Rehab vs. New Construction

Mon. Dec. 11, 2017
Why Cherokee rehabilitates and renovates existing properties.

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Advantages of Rehab

Zoning Laws

"Zoning" is a term used to describe laws that regulate the use of real estate and the buildings on the land. What can you build, and what can you do within the buildings? The term "zoning" comes from the "zones" or regions drawn on a map that describes the "permitted uses" of land within each area or "zone".

Conceptually the primary purpose of land use regulation is to separate different types of activities that are considered incompatible. So, for example, in a certain "zone" the owner of a parcel of land could only build single family homes that met specific requirements for parcel size and structure configuration. In other areas new occupants of a existing structures could only conduct certain activities. For example you must not permit manufacturing along a highway where retail and office uses were deemed more appropriate.

Zoning Laws, and especially newer more restrictive revisions to previous regulations, are ostensibly intended to prevent new development from harming existing residents or businesses. Land Use laws are primarily enacted at the local government level, although broader regulations often seek to coordinate development across multiple local and county jurisdictions.

Zoning Laws are one of the primary determinations as to whether an existing property should be renovated, as opposed to torn down and rebuilt. This is especially true for "salvage" real estate infill developers such as Cherokee.

Renovation Zoning

Some forward thinking communities have implemented, or are considering, special land use Zoning "overlays" that facilitate the renovation of existing properties. This is usually called "Renovation Zoning."

The main concept of Renovation Zoning is that there can be multiple Zoning classifications incorporated into a community's Land Use laws. One set of regulations would apply only to existing buildings slated for renovation, and another set of rules would apply to buildings destined for demolition and new construction.

These forward-thinking land use paradigms seek to encourage the preservation and renovation of existing housing in neighborhoods that value their existing older buildings, and balance these objectives, and respect the rights of property owners, with the growth and modernization of the community, and the legitimate goal of implementing modern land use planning techniques that will result in more sustainable communities for everyone.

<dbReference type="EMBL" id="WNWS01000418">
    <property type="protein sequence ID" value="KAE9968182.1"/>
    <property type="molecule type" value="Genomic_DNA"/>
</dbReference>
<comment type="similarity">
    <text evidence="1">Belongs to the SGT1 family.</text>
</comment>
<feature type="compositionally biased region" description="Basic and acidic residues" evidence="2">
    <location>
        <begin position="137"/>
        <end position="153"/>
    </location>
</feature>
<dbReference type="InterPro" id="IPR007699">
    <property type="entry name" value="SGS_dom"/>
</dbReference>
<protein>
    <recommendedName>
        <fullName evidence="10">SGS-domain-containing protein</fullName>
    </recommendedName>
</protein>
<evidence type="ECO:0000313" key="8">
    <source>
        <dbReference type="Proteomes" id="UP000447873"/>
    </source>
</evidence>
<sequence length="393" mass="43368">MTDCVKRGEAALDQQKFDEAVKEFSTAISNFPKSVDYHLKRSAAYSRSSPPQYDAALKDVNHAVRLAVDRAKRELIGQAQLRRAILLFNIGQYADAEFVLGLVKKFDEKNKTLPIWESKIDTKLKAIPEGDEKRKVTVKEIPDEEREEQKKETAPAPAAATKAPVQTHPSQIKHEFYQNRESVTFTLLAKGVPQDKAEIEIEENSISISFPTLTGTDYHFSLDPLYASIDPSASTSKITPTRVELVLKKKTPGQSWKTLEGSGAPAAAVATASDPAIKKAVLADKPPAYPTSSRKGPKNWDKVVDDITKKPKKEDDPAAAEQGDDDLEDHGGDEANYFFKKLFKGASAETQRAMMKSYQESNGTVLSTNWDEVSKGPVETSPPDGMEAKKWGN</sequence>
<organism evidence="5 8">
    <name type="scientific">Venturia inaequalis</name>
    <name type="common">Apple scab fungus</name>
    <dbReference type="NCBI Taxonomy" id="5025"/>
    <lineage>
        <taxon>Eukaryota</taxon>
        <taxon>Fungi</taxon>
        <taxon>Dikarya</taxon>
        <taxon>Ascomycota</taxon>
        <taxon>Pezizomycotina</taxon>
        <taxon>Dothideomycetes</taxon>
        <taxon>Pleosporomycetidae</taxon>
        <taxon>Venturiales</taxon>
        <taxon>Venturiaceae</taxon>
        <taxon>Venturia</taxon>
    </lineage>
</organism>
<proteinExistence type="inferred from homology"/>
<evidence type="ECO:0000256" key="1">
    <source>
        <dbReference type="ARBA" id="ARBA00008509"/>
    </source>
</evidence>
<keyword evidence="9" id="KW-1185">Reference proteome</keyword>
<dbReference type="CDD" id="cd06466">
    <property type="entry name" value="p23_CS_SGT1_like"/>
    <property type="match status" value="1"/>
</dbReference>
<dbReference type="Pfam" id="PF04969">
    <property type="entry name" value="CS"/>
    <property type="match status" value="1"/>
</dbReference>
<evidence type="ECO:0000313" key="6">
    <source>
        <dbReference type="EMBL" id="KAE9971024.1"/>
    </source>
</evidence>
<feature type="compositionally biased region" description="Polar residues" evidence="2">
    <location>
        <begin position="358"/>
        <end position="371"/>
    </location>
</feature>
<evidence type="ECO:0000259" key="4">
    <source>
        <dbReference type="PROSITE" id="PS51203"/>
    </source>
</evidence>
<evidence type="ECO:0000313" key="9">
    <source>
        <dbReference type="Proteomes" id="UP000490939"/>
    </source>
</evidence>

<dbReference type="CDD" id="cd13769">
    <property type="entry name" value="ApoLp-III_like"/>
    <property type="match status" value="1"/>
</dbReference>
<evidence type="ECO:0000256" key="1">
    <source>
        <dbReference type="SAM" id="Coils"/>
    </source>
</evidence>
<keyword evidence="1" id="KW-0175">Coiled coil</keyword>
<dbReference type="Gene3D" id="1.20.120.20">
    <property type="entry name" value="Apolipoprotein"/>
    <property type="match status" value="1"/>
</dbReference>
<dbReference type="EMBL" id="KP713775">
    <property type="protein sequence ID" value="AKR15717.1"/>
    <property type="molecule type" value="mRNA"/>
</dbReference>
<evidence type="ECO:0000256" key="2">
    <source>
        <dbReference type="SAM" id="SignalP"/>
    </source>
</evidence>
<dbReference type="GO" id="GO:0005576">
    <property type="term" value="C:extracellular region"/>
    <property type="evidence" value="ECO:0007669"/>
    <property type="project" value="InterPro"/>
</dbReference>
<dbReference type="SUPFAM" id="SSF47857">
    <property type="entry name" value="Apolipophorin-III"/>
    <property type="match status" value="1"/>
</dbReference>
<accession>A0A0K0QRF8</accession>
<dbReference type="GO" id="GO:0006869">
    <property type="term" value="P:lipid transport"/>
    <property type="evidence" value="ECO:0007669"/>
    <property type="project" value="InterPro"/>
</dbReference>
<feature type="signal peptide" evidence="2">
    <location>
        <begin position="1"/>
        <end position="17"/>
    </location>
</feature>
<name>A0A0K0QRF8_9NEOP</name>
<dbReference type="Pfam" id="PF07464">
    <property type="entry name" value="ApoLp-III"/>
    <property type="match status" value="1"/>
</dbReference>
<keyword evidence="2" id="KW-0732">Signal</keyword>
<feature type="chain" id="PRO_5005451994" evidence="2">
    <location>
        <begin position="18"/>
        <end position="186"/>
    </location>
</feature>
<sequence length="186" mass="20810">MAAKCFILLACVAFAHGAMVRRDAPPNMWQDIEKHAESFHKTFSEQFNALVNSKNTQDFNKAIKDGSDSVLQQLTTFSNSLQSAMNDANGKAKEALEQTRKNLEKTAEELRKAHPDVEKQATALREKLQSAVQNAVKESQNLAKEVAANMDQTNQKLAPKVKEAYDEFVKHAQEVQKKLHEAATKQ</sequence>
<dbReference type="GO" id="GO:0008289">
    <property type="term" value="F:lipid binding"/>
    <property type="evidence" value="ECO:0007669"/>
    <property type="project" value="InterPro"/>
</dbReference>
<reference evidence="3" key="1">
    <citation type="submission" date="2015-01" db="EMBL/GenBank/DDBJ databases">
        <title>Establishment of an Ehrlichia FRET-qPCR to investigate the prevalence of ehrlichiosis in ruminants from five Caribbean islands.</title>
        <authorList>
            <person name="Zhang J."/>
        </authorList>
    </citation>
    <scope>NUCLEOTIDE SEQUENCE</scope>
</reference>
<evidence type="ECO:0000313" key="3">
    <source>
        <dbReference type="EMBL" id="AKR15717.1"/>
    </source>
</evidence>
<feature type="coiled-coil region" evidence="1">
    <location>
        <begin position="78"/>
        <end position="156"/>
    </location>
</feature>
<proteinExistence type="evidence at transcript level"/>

One such effort is a non-profit "grass roots" organization called Preservation Chicago. You can see their discussion on Zoning Renovation at this web page.

When land use regulations discourage the renovation of existing properties regardless of the motivation, the result is often encouragement to owners of rundown properties to avoid but essential repairs, and "bleed " the properties for cash as long as they can alternately these restrictive zoning controls result in a more gentrifying community with fewer affordable rental opportunities for working class citizens necessary to supply labor for existing local businesses.

There is a balance between the benefits of restoring existing properties and the implementation of room Vaux community development plans that over time are manifestations of the vision of where people want to live and work. On a small scale Cherokee helps stabilize and improve communities by salvaging existing properties and quickly and safely returning them to the tax rolls, and to productive use in their neighborhoods. This document argues that it is in the best interests of the community renovation activities even when the resulting continued use is not perfectly synchronize with the overall master plan. We hope that as you learn more about Cherokee, and how we benefit the people and communities within which we operate, that our renovation applications will be considered favorably.

Help Your Community

We encourage visitors to this web site to alert us to specific properties that are abandoned or in tremendous disrepair, and/or whose owners are neglecting their obligation to maintain the property. If Cherokee becomes involved in such a "salvage operation", the result will be that the property will be restored to safe, productive use, it will be current on its taxes, and it will be a net asset to the local neighborhood.

When an existing property is in need of significant repair or restoration, or when the owner is considering adapting it for a different use, such as from warehouse to retail, or commercial to residential, one of the first questions that arises is whether it makes more sense to demolish the structure entirely, and rebuild something completely new, or to renovate the existing structure(s), with modifications.

Some of the major factors that must be considered when deciding whether to renovate or rebuild a property include the purely financial aspects, local zoning laws and what they allow, the aesthetics (relative to the neighborhood) of restoring an existing structure and preserving its architectural style and character versus what new construction would look like, and the other needs of the owner and the community.

This is obviously a significant topic, with no "right" answer. Entire books have been written just on this analytic process. This web page obviously can't answer this question. A decision will be based on many considerations unique to the property, the community, the owner, and the social and economic circumstances at any given point in time. Rather, on this page, and in the context of this web site, we will briefly identify the issues that must be considered, and then explain why Cherokee usually chooses to renovate a property rather than demolish it.

Ultimately we hope our property rehabilitation applications are approved by local government, for all of the reasons articulated on this web page, and on this web site.

Some of the questions that must be included in the "renovate versus demolish" decision include:

  • Is the property prosperous and productive, or is it distressed?
  • Is the surrounding community prosperous or depressed?
  • Is the property consistent with its surroundings?
  • If there are problems, are they based on marketing or functionality, as opposed to esthetics or lack of maintenance?
  • Is it a commercial or residential property?